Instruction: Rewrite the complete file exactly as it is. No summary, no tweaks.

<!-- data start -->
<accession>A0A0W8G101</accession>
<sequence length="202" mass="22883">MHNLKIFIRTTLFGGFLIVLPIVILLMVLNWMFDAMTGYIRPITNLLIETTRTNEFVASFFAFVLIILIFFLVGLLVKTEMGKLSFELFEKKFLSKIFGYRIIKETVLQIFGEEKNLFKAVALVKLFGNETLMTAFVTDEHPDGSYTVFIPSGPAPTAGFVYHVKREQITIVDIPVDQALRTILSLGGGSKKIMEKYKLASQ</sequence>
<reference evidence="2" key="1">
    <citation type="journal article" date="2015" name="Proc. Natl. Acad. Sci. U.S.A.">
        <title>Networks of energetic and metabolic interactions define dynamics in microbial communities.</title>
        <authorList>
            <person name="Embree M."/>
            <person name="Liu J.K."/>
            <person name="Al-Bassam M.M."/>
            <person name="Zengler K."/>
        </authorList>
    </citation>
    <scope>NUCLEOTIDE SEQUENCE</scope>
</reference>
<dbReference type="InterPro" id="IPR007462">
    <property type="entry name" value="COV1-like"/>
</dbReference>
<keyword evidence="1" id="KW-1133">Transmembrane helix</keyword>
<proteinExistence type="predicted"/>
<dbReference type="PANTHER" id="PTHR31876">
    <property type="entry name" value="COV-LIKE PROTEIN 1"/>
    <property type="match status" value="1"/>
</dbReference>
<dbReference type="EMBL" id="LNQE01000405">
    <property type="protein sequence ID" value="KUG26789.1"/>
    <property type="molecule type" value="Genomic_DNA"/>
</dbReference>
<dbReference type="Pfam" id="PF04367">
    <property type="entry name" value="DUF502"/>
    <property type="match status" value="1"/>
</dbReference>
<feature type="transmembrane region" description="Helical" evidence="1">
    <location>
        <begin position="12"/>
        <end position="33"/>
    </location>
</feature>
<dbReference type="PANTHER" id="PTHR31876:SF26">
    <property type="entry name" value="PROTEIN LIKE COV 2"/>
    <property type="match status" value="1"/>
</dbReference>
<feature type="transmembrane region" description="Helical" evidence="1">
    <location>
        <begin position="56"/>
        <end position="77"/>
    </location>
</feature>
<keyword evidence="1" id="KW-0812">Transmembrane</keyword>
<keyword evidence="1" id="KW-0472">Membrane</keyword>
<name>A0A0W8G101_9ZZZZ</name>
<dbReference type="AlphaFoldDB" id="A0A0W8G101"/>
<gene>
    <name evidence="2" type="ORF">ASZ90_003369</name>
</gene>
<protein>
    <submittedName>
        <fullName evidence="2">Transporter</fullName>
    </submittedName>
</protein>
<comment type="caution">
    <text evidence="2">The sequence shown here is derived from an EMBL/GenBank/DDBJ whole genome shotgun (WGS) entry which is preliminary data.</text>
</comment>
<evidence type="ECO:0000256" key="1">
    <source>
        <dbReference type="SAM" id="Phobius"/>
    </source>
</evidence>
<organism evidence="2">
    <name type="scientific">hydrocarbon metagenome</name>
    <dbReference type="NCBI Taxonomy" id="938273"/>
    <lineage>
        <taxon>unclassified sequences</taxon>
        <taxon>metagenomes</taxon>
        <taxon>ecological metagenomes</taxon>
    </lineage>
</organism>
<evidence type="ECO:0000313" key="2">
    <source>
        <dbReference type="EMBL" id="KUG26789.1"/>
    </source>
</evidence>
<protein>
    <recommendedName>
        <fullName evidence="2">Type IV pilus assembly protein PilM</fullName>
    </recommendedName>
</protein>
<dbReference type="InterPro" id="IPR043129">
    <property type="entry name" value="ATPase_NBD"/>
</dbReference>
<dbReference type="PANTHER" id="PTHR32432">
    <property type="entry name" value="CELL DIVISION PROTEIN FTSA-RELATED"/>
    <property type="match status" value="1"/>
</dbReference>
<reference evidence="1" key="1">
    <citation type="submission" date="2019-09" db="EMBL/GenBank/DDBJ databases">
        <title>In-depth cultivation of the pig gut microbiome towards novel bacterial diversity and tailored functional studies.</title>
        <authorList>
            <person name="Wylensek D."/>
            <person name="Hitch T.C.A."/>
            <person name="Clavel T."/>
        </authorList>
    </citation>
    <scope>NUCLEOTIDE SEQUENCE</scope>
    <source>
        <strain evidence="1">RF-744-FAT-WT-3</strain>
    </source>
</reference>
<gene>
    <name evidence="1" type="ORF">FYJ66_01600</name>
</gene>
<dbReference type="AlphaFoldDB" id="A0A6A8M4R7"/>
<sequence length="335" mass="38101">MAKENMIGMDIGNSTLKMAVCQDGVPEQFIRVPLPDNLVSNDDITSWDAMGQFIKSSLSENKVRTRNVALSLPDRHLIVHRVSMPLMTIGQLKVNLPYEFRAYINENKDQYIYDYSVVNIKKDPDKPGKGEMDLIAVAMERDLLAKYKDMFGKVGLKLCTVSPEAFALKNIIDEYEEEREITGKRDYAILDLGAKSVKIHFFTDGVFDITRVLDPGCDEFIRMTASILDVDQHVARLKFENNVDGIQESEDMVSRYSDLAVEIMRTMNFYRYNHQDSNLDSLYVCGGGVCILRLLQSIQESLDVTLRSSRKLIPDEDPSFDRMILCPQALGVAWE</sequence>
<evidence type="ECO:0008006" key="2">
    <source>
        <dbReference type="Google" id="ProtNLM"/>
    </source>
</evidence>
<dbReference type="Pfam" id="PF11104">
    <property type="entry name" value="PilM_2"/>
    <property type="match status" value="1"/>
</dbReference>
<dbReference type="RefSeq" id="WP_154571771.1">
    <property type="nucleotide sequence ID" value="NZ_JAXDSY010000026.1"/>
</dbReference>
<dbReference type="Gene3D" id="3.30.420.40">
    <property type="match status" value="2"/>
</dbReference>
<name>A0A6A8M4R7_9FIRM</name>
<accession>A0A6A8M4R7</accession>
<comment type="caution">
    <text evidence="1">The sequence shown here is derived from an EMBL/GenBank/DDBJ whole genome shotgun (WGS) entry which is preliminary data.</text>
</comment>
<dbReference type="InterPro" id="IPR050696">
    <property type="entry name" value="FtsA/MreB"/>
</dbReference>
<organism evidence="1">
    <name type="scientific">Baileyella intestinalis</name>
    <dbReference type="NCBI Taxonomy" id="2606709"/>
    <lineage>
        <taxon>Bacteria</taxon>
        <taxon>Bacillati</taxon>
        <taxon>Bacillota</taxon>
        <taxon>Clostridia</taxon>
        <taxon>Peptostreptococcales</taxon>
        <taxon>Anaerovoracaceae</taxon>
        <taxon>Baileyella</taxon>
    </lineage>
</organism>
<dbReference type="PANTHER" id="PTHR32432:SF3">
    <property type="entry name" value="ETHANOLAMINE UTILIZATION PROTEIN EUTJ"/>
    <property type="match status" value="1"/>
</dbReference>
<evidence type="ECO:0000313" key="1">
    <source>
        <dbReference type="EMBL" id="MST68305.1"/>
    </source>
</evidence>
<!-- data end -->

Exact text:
<accession>A0A0W8G101</accession>
<sequence length="202" mass="22883">MHNLKIFIRTTLFGGFLIVLPIVILLMVLNWMFDAMTGYIRPITNLLIETTRTNEFVASFFAFVLIILIFFLVGLLVKTEMGKLSFELFEKKFLSKIFGYRIIKETVLQIFGEEKNLFKAVALVKLFGNETLMTAFVTDEHPDGSYTVFIPSGPAPTAGFVYHVKREQITIVDIPVDQALRTILSLGGGSKKIMEKYKLASQ</sequence>
<reference evidence="2" key="1">
    <citation type="journal article" date="2015" name="Proc. Natl. Acad. Sci. U.S.A.">
        <title>Networks of energetic and metabolic interactions define dynamics in microbial communities.</title>
        <authorList>
            <person name="Embree M."/>
            <person name="Liu J.K."/>
            <person name="Al-Bassam M.M."/>
            <person name="Zengler K."/>
        </authorList>
    </citation>
    <scope>NUCLEOTIDE SEQUENCE</scope>
</reference>
<dbReference type="InterPro" id="IPR007462">
    <property type="entry name" value="COV1-like"/>
</dbReference>
<keyword evidence="1" id="KW-1133">Transmembrane helix</keyword>
<proteinExistence type="predicted"/>
<dbReference type="PANTHER" id="PTHR31876">
    <property type="entry name" value="COV-LIKE PROTEIN 1"/>
    <property type="match status" value="1"/>
</dbReference>
<dbReference type="EMBL" id="LNQE01000405">
    <property type="protein sequence ID" value="KUG26789.1"/>
    <property type="molecule type" value="Genomic_DNA"/>
</dbReference>
<dbReference type="Pfam" id="PF04367">
    <property type="entry name" value="DUF502"/>
    <property type="match status" value="1"/>
</dbReference>
<feature type="transmembrane region" description="Helical" evidence="1">
    <location>
        <begin position="12"/>
        <end position="33"/>
    </location>
</feature>
<dbReference type="PANTHER" id="PTHR31876:SF26">
    <property type="entry name" value="PROTEIN LIKE COV 2"/>
    <property type="match status" value="1"/>
</dbReference>
<feature type="transmembrane region" description="Helical" evidence="1">
    <location>
        <begin position="56"/>
        <end position="77"/>
    </location>
</feature>
<keyword evidence="1" id="KW-0812">Transmembrane</keyword>
<keyword evidence="1" id="KW-0472">Membrane</keyword>
<name>A0A0W8G101_9ZZZZ</name>
<dbReference type="AlphaFoldDB" id="A0A0W8G101"/>
<gene>
    <name evidence="2" type="ORF">ASZ90_003369</name>
</gene>
<protein>
    <submittedName>
        <fullName evidence="2">Transporter</fullName>
    </submittedName>
</protein>
<comment type="caution">
    <text evidence="2">The sequence shown here is derived from an EMBL/GenBank/DDBJ whole genome shotgun (WGS) entry which is preliminary data.</text>
</comment>
<evidence type="ECO:0000256" key="1">
    <source>
        <dbReference type="SAM" id="Phobius"/>
    </source>
</evidence>
<organism evidence="2">
    <name type="scientific">hydrocarbon metagenome</name>
    <dbReference type="NCBI Taxonomy" id="938273"/>
    <lineage>
        <taxon>unclassified sequences</taxon>
        <taxon>metagenomes</taxon>
        <taxon>ecological metagenomes</taxon>
    </lineage>
</organism>
<evidence type="ECO:0000313" key="2">
    <source>
        <dbReference type="EMBL" id="KUG26789.1"/>
    </source>
</evidence>
<protein>
    <recommendedName>
        <fullName evidence="2">Type IV pilus assembly protein PilM</fullName>
    </recommendedName>
</protein>
<dbReference type="InterPro" id="IPR043129">
    <property type="entry name" value="ATPase_NBD"/>
</dbReference>
<dbReference type="PANTHER" id="PTHR32432">
    <property type="entry name" value="CELL DIVISION PROTEIN FTSA-RELATED"/>
    <property type="match status" value="1"/>
</dbReference>
<reference evidence="1" key="1">
    <citation type="submission" date="2019-09" db="EMBL/GenBank/DDBJ databases">
        <title>In-depth cultivation of the pig gut microbiome towards novel bacterial diversity and tailored functional studies.</title>
        <authorList>
            <person name="Wylensek D."/>
            <person name="Hitch T.C.A."/>
            <person name="Clavel T."/>
        </authorList>
    </citation>
    <scope>NUCLEOTIDE SEQUENCE</scope>
    <source>
        <strain evidence="1">RF-744-FAT-WT-3</strain>
    </source>
</reference>
<gene>
    <name evidence="1" type="ORF">FYJ66_01600</name>
</gene>
<dbReference type="AlphaFoldDB" id="A0A6A8M4R7"/>
<sequence length="335" mass="38101">MAKENMIGMDIGNSTLKMAVCQDGVPEQFIRVPLPDNLVSNDDITSWDAMGQFIKSSLSENKVRTRNVALSLPDRHLIVHRVSMPLMTIGQLKVNLPYEFRAYINENKDQYIYDYSVVNIKKDPDKPGKGEMDLIAVAMERDLLAKYKDMFGKVGLKLCTVSPEAFALKNIIDEYEEEREITGKRDYAILDLGAKSVKIHFFTDGVFDITRVLDPGCDEFIRMTASILDVDQHVARLKFENNVDGIQESEDMVSRYSDLAVEIMRTMNFYRYNHQDSNLDSLYVCGGGVCILRLLQSIQESLDVTLRSSRKLIPDEDPSFDRMILCPQALGVAWE</sequence>
<evidence type="ECO:0008006" key="2">
    <source>
        <dbReference type="Google" id="ProtNLM"/>
    </source>
</evidence>
<dbReference type="Pfam" id="PF11104">
    <property type="entry name" value="PilM_2"/>
    <property type="match status" value="1"/>
</dbReference>
<dbReference type="RefSeq" id="WP_154571771.1">
    <property type="nucleotide sequence ID" value="NZ_JAXDSY010000026.1"/>
</dbReference>
<dbReference type="Gene3D" id="3.30.420.40">
    <property type="match status" value="2"/>
</dbReference>
<name>A0A6A8M4R7_9FIRM</name>
<accession>A0A6A8M4R7</accession>
<comment type="caution">
    <text evidence="1">The sequence shown here is derived from an EMBL/GenBank/DDBJ whole genome shotgun (WGS) entry which is preliminary data.</text>
</comment>
<dbReference type="InterPro" id="IPR050696">
    <property type="entry name" value="FtsA/MreB"/>
</dbReference>
<organism evidence="1">
    <name type="scientific">Baileyella intestinalis</name>
    <dbReference type="NCBI Taxonomy" id="2606709"/>
    <lineage>
        <taxon>Bacteria</taxon>
        <taxon>Bacillati</taxon>
        <taxon>Bacillota</taxon>
        <taxon>Clostridia</taxon>
        <taxon>Peptostreptococcales</taxon>
        <taxon>Anaerovoracaceae</taxon>
        <taxon>Baileyella</taxon>
    </lineage>
</organism>
<dbReference type="PANTHER" id="PTHR32432:SF3">
    <property type="entry name" value="ETHANOLAMINE UTILIZATION PROTEIN EUTJ"/>
    <property type="match status" value="1"/>
</dbReference>
<evidence type="ECO:0000313" key="1">
    <source>
        <dbReference type="EMBL" id="MST68305.1"/>
    </source>
</evidence>